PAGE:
Prescribing on your gut?
On June 30th, the UK will wake up to another new world, probably less seismic than the EU referendum result, but one that will cause waves. In a drive for transparency and openness, the association of the British pharmaceutical industry (ABPI) will publish the amounts paid by pharmaceutical companies to individual physicians. The list is eagerly awaited in many quarters, the media have made ready their articles, the inland revenue will be dissecting the amounts and hospital trusts will look to seek that healthcare professionals (HCPs) have disclosed all their associations with the pharmaceutical industry. However whilst the industry supports the initiative, it is difficult to predict how the results will be interpreted, especially as this year HCPs have the option not to have their results posted and be added to an aggregate pile. So whoever tops the list may not be the highest paid by the industry. It is also fair to summarize that the general public have not been educated on the regulated scenarios that HCPs interact with pharmaceutical companies and receive compensation for their time, they will just ‘see’ a transaction between a doctor and a drug company. One individual is rumored to be writing his next book based on the results.
Whilst the transfer of value initiative from the ABPI is new to the UK, in many other European countries and the USA (the ‘sunshine’ act), transparency of payments has been introduced. The data published to date has allowed analysis and associations to be demonstrated. One such study by a team of authors in Calfornia, published in JAMA, suggests that there is an association between receiving pharmaceutical sponsored meals and the prescribing of the branded drug being promoted.
The team looked at prescribers of 4 key drug classes: statins, cardioselective β-blockers, angiotensin-converting enzyme inhibitors and angiotensin-receptor blockers (ACE inhibitors and ARBs), and selective serotonin and serotonin-norepinephrine re-uptake inhibitors (SSRIs and SNRIs) over a 5 month period in 2013. They compared their prescribing habits against data for each HCP in the federal Open Payments Program, which holds information on amounts received from pharmaceutical companies for various activities. The team identified physicians who received industry-sponsored meals promoting the most-prescribed brand-name drug in each class mentioned above (rosuvastatin, nebivolol, olmesartan, and desvenlafaxine, respectively).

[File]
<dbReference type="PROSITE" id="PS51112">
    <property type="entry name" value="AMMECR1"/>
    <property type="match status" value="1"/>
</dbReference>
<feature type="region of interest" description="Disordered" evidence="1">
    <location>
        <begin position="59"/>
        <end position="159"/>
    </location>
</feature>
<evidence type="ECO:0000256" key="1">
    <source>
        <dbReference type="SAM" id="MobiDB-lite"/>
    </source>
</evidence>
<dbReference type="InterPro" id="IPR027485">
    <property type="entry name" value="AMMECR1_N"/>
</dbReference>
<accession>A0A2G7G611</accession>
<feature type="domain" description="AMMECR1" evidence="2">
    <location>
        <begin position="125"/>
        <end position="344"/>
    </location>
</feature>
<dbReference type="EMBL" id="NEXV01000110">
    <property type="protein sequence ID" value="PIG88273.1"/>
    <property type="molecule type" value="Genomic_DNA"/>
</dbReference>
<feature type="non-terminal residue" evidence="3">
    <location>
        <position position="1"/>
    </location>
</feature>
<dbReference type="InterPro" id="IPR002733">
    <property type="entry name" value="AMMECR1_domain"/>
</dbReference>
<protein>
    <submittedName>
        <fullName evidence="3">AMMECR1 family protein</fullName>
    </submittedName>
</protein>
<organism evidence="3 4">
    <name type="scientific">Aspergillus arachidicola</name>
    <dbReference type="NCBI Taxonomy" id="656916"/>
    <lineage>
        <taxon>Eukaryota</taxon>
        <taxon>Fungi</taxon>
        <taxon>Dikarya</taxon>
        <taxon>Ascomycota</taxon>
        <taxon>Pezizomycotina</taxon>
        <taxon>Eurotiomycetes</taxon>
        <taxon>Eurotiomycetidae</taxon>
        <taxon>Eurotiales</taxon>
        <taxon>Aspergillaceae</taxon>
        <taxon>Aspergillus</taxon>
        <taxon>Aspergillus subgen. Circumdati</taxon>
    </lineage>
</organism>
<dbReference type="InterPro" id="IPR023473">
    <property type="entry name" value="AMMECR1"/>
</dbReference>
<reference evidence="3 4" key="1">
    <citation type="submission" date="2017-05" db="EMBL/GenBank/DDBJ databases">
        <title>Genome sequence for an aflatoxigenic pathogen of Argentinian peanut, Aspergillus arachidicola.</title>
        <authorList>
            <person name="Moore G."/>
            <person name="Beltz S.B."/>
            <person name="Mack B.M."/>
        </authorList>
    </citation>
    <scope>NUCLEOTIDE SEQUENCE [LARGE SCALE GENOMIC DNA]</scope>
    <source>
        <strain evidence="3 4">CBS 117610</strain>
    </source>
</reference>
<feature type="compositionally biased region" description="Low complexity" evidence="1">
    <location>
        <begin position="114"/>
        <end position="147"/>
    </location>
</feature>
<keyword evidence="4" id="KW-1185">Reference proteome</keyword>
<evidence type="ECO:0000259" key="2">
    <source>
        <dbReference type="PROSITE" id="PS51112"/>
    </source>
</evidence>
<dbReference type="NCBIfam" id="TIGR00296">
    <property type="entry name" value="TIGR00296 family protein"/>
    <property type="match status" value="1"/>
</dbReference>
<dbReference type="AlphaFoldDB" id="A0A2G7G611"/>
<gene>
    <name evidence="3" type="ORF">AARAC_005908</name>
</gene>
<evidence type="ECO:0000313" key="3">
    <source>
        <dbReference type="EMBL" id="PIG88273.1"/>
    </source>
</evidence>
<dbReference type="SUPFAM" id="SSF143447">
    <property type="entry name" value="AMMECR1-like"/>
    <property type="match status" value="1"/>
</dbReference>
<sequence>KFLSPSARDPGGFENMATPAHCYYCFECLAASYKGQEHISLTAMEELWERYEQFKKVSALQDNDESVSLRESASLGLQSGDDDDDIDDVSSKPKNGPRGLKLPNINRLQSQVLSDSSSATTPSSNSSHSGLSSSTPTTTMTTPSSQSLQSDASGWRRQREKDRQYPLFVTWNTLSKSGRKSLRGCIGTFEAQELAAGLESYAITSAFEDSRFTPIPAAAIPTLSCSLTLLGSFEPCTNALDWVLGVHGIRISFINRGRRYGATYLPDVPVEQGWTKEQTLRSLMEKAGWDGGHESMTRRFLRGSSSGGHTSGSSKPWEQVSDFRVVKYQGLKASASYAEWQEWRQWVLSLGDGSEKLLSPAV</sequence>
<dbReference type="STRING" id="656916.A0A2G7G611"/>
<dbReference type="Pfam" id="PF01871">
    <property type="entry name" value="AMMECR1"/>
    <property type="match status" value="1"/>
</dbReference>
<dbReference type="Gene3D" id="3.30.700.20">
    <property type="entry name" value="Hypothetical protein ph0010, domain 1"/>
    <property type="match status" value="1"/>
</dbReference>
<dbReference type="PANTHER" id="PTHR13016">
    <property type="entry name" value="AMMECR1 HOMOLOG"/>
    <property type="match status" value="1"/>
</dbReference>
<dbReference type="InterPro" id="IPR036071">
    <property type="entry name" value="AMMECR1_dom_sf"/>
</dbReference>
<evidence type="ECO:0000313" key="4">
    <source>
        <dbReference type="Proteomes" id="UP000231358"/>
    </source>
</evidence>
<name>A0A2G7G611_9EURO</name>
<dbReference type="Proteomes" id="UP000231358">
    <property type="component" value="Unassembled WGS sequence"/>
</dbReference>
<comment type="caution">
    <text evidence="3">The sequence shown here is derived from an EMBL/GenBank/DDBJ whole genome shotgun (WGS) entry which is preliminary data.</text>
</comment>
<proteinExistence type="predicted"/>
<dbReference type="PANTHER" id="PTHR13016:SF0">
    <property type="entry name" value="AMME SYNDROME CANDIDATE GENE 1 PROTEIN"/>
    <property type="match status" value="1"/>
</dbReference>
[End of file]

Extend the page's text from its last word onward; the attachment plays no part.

A total of 279 669 physicians identified in the analysis received 63 524 payments associated with the 4 target drugs. Ninety-five percent of payments were meals, with a mean value of less than $20. Rosuvastatin represented 8.8% of statin prescriptions; nebivolol represented 3.3% of cardioselective β-blocker prescriptions; olmesartan represented 1.6% of ACE inhibitor and ARB prescriptions; and desvenlafaxine represented 0.6% of SSRI and SNRI prescriptions. Physicians who received a single meal promoting the drug of interest had higher rates of prescribing rosuvastatin over other statins, nebivolol over other β-blockers, olmesartan over other ACE inhibitors and ARBs, and desvenlafaxine over other SSRIs and SNRIs. Receipt of additional meals and receipt of meals costing more than $20 were associated with higher relative prescribing rates.
The results only demonstrate an association and not a causality, something the authors are keen to point out. The fact that the team looked at a 5 month period for receiving payments and compared that with a years worth of prescribing does introduce other variables into the mix. In that time period other influences of prescribing like journal articles, guidance from professional bodies and scientific conferences may have occurred. It should be remembered that even over a pharmaceutical meal exchange of scientific information does occur and this exchange is governed by regulatory rules to ensure balance and relevance.
It is unfair to disregard this association as an aberrant finding, it is not. With more countries publishing transparency data further analyses may elucidate the nature of the relationship between HCPs and the pharmaceutical industry. However the medical and media community does need to first understand the industry better and the nature of these interactions, especially the rules governing them and not start from a position of suspicion. The pharmaceutical industry in turn needs to maintain the high standards expected of it and seek to improve a tarnished image.
- DeJong C, Aguilar T, Tseng C, Lin GA, Boscardin W, Dudley R. Pharmaceutical Industry–Sponsored Meals and Physician Prescribing Patterns for Medicare Beneficiaries. JAMA Intern Med. Published online June 20, 2016. doi:10.1001/jamainternmed.2016.2765.